Despite rough landing, comet mission sends data

Despite rough landing, comet mission sends data

Europe Space Agency’s robot lab Philae, which ran into some trouble when its harpoons failed to deploy on landing, is working well on the surface of the 67P comet, though it is likely to have perched on a steep slope, ground controllers said on Thursday.

Philae's anchoring harpoons failed to deploy during its seven-hour descent from the mothership Rosetta, but it still managed to send back scientific data for the European Space Agency’s (ESA) flagship mission as well as the first-ever picture taken from the surface of a comet, which was beamed half-a-billion kilometres back to Earth on Thursday.

“Philae is working well. Its battery is working well and is providing power,” mission head Philippe Gaudon of France’s space agency CNES told AFP over the phone from ground control in Toulouse .

But photos from the robot lab had sent suggested that “it is likely to have landed on a steep slope”. A tweet in the name of Multi-Purpose Sensor (MUPUS), onboard the Philae, said: “Magnetic analysis reveals 3 landings at 15:33, 17:26 & 17:33 GMT.”

This means the washing machine-sized probe may have touched down three times on the low-gravity comet, which is zipping towards the Sun at 18 kilometres per second, according to updates from ground control.

“Short status update: we believe that Philae bounced (possibly 3 times) but sits safely on the comet now,” said another tweet at 08:00 GMT. Equipped with 10 instruments, Philae is designed to carry out an array of experiments on Comet 67P or Churyumov-Gerasimenko. It is the highlight of a massively complicated 1.3-billion-euro project that took more than two decades. Rosetta was hoisted into space in 2004, and took more than a decade to reach its target in August this year, having used the gravitational pull of Earth and Mars as slingshots to build up speed.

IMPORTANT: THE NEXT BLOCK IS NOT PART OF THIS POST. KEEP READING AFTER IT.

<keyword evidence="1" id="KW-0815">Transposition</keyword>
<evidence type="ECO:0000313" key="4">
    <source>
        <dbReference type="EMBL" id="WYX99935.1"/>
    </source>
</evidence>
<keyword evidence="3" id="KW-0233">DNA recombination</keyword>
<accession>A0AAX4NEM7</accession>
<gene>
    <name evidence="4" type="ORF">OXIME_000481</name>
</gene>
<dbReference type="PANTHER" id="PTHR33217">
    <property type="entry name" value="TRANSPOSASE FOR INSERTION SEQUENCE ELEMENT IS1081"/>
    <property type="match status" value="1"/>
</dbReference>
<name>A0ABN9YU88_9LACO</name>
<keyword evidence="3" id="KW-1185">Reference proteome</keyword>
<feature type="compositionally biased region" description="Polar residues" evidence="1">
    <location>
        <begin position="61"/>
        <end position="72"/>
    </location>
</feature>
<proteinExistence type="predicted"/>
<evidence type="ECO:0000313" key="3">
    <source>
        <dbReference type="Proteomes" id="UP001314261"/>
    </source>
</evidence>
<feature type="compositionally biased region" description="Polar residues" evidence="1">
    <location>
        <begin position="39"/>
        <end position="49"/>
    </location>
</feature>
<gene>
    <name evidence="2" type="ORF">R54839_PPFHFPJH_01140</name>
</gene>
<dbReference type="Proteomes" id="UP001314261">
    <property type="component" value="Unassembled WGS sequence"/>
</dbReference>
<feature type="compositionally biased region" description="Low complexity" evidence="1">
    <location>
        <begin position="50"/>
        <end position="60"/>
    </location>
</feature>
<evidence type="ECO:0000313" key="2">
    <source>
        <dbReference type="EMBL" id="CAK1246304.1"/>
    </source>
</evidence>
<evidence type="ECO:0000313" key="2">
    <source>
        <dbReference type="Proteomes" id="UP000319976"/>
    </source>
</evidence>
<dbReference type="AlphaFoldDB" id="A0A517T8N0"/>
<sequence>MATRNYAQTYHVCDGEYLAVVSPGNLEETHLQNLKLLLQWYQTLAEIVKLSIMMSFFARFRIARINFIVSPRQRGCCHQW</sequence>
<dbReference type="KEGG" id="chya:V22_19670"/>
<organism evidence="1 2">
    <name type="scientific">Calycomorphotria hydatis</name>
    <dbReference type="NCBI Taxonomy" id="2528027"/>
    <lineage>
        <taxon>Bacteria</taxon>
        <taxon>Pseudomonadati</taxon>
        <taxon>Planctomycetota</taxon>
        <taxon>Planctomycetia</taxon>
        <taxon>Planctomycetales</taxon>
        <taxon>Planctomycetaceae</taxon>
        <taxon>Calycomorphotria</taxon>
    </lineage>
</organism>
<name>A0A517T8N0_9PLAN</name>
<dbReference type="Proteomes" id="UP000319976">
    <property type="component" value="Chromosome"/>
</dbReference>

The pair covered 6.5 billion kilometres together before Wednesday’s separation and Philae's 20-kilometre descent. Scientists hope that samples drilled out from the comet by Philae will unlock details about how the planets – and possibly even life evolved.

Comets date back to the formation of the solar system some 4.6 billion years ago and some scientists suspect impacting comets delivered water to early earth.

Philae was designed to touch down at a gentle 3.5 km per hour, then fire two harpoons into a surface, which engineers hoped would provide sufficient grip while the robot conducts its experiments. The harpoons, however, failed to deploy.

Envisaged tests include drilling through the comet surface and analysing the samples for chemical signatures. Philae was designed to operate for about 60 hours on a stored battery charge, but several months more with a sunlight boost.

The lander complements 11 instruments aboard Rosetta, a three-tonne orbiter responsible for four-fifths of the expected scientific haul from its vantage point in orbit. Whatever happens to Philae, Rosetta will continue to escort the comet as it loops around the Sun. On August 13, 2015, the “67P” comet will come within 186 million kilometres of the star.

The mission is scheduled to end in December 2015, when the comet heads out of the inner Solar System.

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